During the Vietnam War, the country’s proximity to the prolific Southeast Asian poppy fields made it easy for drug smuggling rings to flood the war zone with bountiful supplies of cheap heroin. Estimates are that as many as 20 percent of all American soldiers who served in Vietnam after 1970 eventually became addicted to this illegal opiate, as the drug’s tranquilizing effects helped ease the fear and incessant tension that inevitably plagued the vulnerable young men who were forced to face unseen enemies and persistent threats to life and limb on a daily basis.
Easy Prescription Access for the Modern-Day Military
But in the modern era, men and women serving in the treacherous urban neighborhoods and barren wastelands of Iraq and Afghanistan don’t have to self-medicate in order to get relief from the intense daily pressures brought on by constant exposure to danger. This is because the military has chosen to set up its own drug dispensaries in every location where uniformed personnel might conceivably be deployed.
Fighting men and women need only to report to Pentagon physicians or psychiatrists or the Veteran’s Administration back home. Where suitable, they’ll receive prescriptions for whatever antidepressant, anti-psychotic, anti-anxiety or pain-killing medication could relieve their misery.
Over-prescription of Pills?
Prescription medications can certainly contribute to healing in many instances. But are military doctors going to that well too frequently? Between 2002 and 2011, Department of Defense physicians wrote approximately $6.8 billion worth of prescriptions for veterans and active duty personnel. By 2009, more than one in six service members was taking at least one prescription medication (many take more).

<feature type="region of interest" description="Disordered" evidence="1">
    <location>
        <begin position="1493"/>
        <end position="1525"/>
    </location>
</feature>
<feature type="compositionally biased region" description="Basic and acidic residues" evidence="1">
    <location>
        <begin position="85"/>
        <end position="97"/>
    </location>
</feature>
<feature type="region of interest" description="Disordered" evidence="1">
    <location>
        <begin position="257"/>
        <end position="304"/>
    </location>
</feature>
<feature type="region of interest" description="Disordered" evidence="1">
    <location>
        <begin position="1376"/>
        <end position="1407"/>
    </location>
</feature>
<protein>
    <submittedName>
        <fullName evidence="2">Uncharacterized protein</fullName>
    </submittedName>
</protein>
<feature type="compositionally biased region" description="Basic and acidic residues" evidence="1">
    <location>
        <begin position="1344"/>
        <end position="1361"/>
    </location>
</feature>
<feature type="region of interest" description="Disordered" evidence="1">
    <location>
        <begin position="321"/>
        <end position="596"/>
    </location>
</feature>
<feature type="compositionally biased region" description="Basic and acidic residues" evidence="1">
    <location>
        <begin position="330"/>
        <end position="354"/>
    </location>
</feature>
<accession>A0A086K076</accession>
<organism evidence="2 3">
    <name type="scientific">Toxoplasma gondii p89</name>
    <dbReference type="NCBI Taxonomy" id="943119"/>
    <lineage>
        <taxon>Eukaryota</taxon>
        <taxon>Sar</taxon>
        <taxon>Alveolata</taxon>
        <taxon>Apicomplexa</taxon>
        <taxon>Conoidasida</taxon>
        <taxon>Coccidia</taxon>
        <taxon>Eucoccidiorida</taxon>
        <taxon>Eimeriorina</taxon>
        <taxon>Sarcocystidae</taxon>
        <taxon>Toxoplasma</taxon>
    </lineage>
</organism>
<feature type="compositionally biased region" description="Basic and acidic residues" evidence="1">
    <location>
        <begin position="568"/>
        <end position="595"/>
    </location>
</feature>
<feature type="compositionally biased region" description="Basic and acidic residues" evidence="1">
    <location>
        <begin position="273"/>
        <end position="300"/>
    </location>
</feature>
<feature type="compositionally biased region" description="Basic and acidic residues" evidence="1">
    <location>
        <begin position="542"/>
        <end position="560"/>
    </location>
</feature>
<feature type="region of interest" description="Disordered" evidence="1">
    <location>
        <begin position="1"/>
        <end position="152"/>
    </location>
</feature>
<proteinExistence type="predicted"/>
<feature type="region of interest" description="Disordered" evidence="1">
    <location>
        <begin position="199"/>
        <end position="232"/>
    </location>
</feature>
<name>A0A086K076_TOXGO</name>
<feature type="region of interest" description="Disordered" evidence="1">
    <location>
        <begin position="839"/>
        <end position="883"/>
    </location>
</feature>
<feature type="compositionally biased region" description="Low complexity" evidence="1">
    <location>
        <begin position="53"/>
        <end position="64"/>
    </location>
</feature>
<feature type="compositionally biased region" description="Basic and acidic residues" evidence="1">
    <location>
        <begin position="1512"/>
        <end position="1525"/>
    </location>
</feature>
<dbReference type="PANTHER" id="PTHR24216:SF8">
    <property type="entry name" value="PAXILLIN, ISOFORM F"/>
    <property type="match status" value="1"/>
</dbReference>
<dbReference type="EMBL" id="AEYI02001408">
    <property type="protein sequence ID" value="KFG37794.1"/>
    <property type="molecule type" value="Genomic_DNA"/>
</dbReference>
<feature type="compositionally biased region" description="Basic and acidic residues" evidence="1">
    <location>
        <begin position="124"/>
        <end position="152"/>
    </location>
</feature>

Drug Addiction and Suicide
No one knows for sure how many service men and women have developed addictions to prescription medications, but there are some studies that suggest the number is quite high. For example, the Pentagon now sponsors an extensive Warrior Care and Transition program that provides mental and physical rehabilitation services to sick and/or wounded soldiers. And a 2010 Army Inspector General Agency investigation estimated that 25-35 percent of the men and women housed in these units nationwide were addicted to one or more prescription medications.
Meanwhile, another 2010 Army report linked prescription drug abuse to more than one-third of all suicides that had occurred among active service personnel serving in Iraq and Afghanistan in our most recent wars. Substance abuse experts who have studied the problem believe that epidemic levels of prescription drug addiction help explain why the 2005-2011 suicide rates for veterans were twice as high as rates for the public in general.
Alternative Medicine and the Military
Medication has helped keep exhausted, hurting young men and women performing under incredibly stressful battlefield circumstances. It also has brought relief to veterans suffering from permanent physical injuries, PTSD and various other types of disabling mental health conditions. But this has created a whole new generation of drug-addicted service members, and the Pentagon is only now taking steps to address this sad situation. A system has been set up to monitor the prescriptions military medical personnel are distributing much more closely, and 90 percent of all VA medical facilities have begun offering alternative treatments for pain and disability such as acupuncture, yoga, biofeedback and meditation.
In the wake of enduring U.S. military involvement in the Middle East, handing out prescription drugs like Halloween candy may have seemed like the perfect quick fix. But the young people who serve our country honorably and selflessly deserve better. We can only hope that the military establishment’s sudden interest in alternative forms of healing will lead to lasting change in the ways sick and injured veterans, active duty soldiers, and military support personnel are tended to in the future.